Gwen’s best of SABCS 2011: Diligently taking hormone therapy increases survival in metastatic breast cancer

by Gwen on January 24, 2012

© 2012 Carl H. Stritter All rights reserved.

You can find an overview of the most important presentations of the 2011 San Antonio Breast Cancer Symposium here.

#P1-08-12 by T I Barron and others

First comes the diagnosis of breast cancer. Then comes the cancer surgery. This is often followed by grueling chemotherapy or radiation protocols. Just when you’re about to declare victory and go home, you are now told you have to take an anti-estrogen pill for 5 years.

Fortunately, for many women, the side effects of this hormone therapy are quite tolerable. However, about 20% of those on hormone therapy are unable to take the potentially life-saving medication. Side effects such as joint and muscle pain, insomnia, fatigue and mood disturbance can be quite debilitating.

Here is a report that looks at hormone therapy compliance in the metastatic breast cancer setting. This research, coming out of Ireland, showed that women who took their hormone therapy less than 80% of the time almost doubled their risk of dying over the next 3 years.

So, what to do if you are one of those whose quality of life is significantly worsened by taking anti-estrogens? Fortunately, there are some excellent preventive actions you can take, thus making it easier to adhere to your treatment. First and foremost, a beautifully designed and implemented 2010 study from Columbia University proved that acupuncture is very effective for controlling joint symptoms caused by aromatase inhibitors (i.e. Arimidex, Femara, Aromasin)[1].

Additionally, a quick internet search will yield many other clinical trials showing acupuncture can reduce other symptoms such as fatigue, insomnia, hot flashes.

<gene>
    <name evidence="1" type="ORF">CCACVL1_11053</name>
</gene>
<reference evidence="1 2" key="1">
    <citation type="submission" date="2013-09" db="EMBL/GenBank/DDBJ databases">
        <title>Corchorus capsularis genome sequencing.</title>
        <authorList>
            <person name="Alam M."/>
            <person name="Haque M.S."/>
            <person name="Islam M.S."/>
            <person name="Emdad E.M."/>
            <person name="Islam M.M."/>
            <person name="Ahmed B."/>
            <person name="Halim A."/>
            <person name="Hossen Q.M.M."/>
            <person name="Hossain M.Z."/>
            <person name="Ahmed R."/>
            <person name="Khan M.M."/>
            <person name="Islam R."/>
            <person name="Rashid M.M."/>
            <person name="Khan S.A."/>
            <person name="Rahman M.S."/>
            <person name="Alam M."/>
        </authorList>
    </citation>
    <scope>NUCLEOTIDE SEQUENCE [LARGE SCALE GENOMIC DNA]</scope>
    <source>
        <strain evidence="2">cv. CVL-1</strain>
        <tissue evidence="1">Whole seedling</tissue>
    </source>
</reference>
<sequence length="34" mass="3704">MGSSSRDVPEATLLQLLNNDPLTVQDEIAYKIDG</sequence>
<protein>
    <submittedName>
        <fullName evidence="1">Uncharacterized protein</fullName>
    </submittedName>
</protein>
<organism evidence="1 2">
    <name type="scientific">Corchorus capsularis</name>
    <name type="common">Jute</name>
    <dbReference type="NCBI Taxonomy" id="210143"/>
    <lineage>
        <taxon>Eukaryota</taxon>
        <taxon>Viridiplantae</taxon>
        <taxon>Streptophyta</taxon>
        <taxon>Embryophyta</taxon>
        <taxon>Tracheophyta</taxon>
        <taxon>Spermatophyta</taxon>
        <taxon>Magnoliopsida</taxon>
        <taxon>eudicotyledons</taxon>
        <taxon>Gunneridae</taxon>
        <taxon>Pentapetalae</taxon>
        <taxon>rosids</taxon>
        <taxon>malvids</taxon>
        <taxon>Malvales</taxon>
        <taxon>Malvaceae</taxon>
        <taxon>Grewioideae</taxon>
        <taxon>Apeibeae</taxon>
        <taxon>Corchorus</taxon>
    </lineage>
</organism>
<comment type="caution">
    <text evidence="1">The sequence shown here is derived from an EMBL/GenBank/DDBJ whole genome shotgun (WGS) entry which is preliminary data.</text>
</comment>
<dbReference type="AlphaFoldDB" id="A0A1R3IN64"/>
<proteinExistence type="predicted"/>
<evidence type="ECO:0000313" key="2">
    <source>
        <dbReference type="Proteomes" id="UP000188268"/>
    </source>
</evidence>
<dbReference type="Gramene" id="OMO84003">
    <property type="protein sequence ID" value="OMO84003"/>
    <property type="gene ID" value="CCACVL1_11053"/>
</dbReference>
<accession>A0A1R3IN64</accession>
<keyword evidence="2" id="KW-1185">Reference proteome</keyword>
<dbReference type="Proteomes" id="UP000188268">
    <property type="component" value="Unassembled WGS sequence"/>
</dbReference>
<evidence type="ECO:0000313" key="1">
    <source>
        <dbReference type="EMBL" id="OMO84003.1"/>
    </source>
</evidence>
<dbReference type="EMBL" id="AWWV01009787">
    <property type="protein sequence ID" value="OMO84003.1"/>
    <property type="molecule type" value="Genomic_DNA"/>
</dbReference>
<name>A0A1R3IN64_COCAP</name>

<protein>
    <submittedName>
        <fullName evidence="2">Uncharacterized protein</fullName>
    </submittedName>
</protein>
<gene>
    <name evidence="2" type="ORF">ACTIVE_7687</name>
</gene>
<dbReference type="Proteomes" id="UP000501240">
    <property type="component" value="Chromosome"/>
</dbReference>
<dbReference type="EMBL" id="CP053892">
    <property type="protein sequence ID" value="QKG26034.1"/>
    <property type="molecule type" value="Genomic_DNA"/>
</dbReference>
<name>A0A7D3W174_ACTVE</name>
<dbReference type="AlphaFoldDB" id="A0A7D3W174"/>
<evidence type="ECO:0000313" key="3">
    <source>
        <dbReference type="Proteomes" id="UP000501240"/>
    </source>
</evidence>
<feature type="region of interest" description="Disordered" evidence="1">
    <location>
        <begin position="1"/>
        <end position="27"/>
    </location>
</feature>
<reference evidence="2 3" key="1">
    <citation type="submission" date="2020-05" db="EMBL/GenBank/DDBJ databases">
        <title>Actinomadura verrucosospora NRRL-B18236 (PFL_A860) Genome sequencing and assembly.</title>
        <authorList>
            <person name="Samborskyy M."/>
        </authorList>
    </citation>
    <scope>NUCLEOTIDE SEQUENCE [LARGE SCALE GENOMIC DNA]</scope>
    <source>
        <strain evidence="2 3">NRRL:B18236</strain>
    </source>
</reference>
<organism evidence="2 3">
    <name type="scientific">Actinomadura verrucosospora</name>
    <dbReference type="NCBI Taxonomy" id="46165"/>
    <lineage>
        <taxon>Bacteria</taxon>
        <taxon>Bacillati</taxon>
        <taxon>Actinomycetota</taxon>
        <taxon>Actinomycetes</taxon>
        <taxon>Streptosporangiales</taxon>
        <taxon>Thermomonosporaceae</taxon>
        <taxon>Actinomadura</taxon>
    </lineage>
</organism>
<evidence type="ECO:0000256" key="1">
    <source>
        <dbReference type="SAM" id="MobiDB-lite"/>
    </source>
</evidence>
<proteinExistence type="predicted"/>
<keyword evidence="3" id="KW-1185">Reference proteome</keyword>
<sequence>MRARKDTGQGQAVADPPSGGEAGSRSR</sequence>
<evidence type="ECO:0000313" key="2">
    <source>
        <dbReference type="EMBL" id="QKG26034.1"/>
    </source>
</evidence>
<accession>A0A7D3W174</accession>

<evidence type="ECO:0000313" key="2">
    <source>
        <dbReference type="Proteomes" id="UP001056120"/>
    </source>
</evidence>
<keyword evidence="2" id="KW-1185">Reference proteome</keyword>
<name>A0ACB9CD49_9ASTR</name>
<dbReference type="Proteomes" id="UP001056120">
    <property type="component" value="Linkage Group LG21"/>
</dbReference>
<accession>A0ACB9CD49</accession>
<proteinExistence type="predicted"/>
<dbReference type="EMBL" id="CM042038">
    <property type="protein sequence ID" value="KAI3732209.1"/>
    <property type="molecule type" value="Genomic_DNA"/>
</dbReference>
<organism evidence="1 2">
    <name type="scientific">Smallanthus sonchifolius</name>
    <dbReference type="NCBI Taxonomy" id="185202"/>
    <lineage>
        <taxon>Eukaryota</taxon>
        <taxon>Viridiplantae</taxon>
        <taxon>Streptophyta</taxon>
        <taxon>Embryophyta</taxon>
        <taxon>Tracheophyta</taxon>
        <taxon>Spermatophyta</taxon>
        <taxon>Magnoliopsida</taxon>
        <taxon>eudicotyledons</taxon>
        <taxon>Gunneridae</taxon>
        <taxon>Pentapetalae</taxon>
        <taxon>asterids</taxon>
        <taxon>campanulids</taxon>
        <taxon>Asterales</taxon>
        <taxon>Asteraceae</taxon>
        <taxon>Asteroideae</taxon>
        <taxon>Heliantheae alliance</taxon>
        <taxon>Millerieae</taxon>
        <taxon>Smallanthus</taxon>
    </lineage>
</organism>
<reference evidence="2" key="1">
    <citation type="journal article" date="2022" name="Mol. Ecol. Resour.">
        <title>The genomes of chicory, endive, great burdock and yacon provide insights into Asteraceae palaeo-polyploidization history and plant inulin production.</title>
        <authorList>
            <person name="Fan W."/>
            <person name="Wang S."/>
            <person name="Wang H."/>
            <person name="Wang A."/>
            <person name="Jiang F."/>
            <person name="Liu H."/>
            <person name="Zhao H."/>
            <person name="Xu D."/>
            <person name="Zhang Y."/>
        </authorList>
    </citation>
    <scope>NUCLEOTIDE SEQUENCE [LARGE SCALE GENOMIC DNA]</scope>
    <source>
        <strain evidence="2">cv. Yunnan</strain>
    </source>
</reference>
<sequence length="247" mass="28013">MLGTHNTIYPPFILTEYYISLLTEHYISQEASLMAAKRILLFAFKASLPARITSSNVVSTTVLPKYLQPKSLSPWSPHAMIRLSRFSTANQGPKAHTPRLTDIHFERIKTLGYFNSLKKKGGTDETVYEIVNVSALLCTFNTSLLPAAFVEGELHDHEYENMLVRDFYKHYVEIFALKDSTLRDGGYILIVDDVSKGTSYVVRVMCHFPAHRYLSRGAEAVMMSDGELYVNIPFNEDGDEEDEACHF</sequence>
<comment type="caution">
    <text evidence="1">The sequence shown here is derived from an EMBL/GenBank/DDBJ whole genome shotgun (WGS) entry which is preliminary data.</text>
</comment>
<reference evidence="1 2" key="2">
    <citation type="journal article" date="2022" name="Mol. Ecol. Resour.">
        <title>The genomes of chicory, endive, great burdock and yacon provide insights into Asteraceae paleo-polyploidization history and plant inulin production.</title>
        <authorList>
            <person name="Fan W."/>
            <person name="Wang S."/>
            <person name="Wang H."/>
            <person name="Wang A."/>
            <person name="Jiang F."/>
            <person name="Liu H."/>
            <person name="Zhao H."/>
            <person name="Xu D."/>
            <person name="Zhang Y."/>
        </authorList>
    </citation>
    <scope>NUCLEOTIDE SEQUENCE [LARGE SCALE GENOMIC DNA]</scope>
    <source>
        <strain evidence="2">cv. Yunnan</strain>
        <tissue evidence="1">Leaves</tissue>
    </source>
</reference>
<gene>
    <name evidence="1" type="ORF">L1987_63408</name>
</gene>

In smaller studies, Vitamin D supplementation has also been shown to be beneficial. My initial interest in high-dose supplementation in this group has been damped quite a bit by a report from ASCO this past June showing Vitamin D increases estrogen levels in some women taking aromatase inhibitors (AIs)[2]. We will need larger clinical trials to be sure, but until then women taking AIs should think twice about having Vitamin D blood levels greater than the 30 – 40 ng/ml range. Such women should also consider following high-sensitivity estrogen blood levels (note: it must be a high-sensitivity test).

Yoga is another complementary approach that has clinical evidence of effectiveness. A small study of 12 women showed that those doing Iyengar yoga twice a week for 8 weeks reduced their pain on average by 30% and reduced their activity interference by 50%[3]. Several other small but randomized studies show other types of yoga reduced fatigue and improved psychological well-being. Together, these studies suggest a benefit. Since yoga has virtually no adverse effects, it makes sense to try it.

So, with a little effort, you can minimize anti-estrogen side effects and greatly increase your chance of taking AIs and Tamoxifen as directed, doubling your survival in the process.

Please see references below.

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*Information on the Breast Equity blog is provided on an “as is” basis for general information only. It is not intended as medical advice and should not be relied upon as a substitute for consultation with a qualified health professional.*

© 2012 Gwendolyn M Stritter, MD. All rights reserved.

References


© 2012, Gwen. All rights reserved.

{ 2 comments… read them below or add one }

Sandra April 1, 2013 at 5:15 pm

I have a recurrence of breast cancer. If tamoxifen has failed, as it did for me after 2 1/2 years of faithfully taking it every day, are aromatase inhibitors going to be effective? After I finish chemotherapy and then surgery this time (last time I had a lumpectomy and radiation), my doctor wants me to take an aromatse inhibitor and Prolia, because I already have osteoporosis. I have a great fear of bisphosphinates and similar drugs. Does failure of tamoxifen predict anything about the use of aromatase inhibitors?

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Gwen April 1, 2013 at 5:50 pm

Sandra, when one class of anti-estrogen therapy stops working, another class still can work quite well. That is why it is standard to switch from tamoxifen to an aromatase inhibitor (if you are post-menopausal) as a part of an ER+ breast cancer recurrence treatment plan. If you want to join my free weekly teleconference to get information on bisphosphonate side effects and how to avoid them, you are welcome to call in. You can find out more information about the teleconference at http://strittermed.org/breast_equity/?page_id=108.

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